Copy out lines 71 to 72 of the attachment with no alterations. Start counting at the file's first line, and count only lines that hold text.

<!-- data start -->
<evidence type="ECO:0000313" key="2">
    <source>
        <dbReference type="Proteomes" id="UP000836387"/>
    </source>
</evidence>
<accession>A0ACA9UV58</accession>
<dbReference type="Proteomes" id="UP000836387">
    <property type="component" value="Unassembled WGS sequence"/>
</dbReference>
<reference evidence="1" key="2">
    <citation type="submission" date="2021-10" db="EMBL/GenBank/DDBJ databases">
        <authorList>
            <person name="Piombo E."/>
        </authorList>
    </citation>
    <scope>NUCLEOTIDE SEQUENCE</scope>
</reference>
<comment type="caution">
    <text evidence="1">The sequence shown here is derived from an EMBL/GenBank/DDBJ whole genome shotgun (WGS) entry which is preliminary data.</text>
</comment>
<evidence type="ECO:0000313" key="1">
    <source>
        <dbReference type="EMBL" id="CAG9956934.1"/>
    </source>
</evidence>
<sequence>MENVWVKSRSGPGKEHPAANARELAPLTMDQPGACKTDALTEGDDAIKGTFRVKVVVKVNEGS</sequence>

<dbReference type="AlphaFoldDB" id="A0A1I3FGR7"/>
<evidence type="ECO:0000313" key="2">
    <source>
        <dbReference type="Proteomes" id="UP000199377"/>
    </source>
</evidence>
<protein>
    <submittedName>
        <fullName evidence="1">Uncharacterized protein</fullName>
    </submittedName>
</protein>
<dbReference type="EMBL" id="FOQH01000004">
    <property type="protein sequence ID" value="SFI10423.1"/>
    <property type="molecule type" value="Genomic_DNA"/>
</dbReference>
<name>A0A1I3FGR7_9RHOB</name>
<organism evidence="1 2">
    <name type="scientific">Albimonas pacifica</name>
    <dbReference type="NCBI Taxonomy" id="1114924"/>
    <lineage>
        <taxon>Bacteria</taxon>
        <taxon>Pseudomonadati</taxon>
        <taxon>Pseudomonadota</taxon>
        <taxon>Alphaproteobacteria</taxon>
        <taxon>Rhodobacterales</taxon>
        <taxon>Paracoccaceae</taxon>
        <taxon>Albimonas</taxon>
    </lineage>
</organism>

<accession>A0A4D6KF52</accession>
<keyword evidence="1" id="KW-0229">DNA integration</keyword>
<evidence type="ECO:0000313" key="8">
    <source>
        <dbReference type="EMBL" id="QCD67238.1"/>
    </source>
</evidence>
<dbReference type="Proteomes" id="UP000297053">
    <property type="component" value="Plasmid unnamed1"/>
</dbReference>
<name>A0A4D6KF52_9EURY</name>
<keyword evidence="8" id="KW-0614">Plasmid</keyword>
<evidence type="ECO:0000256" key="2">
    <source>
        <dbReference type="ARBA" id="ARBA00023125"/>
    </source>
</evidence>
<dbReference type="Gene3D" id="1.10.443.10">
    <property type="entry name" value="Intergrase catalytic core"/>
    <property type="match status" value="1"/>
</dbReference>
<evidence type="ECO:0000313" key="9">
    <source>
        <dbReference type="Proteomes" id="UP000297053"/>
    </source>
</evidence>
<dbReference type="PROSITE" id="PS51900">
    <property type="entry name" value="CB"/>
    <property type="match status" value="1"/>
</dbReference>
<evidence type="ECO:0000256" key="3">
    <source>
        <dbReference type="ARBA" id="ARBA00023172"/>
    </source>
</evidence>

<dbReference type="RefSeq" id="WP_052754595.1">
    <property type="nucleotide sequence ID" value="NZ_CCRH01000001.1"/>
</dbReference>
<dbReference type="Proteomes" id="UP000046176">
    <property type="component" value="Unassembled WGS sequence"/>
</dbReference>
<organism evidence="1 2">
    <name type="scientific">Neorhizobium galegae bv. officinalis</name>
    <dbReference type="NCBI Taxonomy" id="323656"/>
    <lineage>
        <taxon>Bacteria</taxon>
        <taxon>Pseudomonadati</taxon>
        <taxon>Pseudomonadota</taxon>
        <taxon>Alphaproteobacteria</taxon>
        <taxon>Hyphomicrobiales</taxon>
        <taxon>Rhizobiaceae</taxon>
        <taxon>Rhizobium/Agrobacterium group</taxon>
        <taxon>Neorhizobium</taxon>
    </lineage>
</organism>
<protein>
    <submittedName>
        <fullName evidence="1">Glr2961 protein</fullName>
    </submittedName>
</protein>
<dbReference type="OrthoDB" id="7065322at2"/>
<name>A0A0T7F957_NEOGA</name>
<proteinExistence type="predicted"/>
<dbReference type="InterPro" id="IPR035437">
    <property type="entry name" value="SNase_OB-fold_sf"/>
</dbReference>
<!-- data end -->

    </source>
</evidence>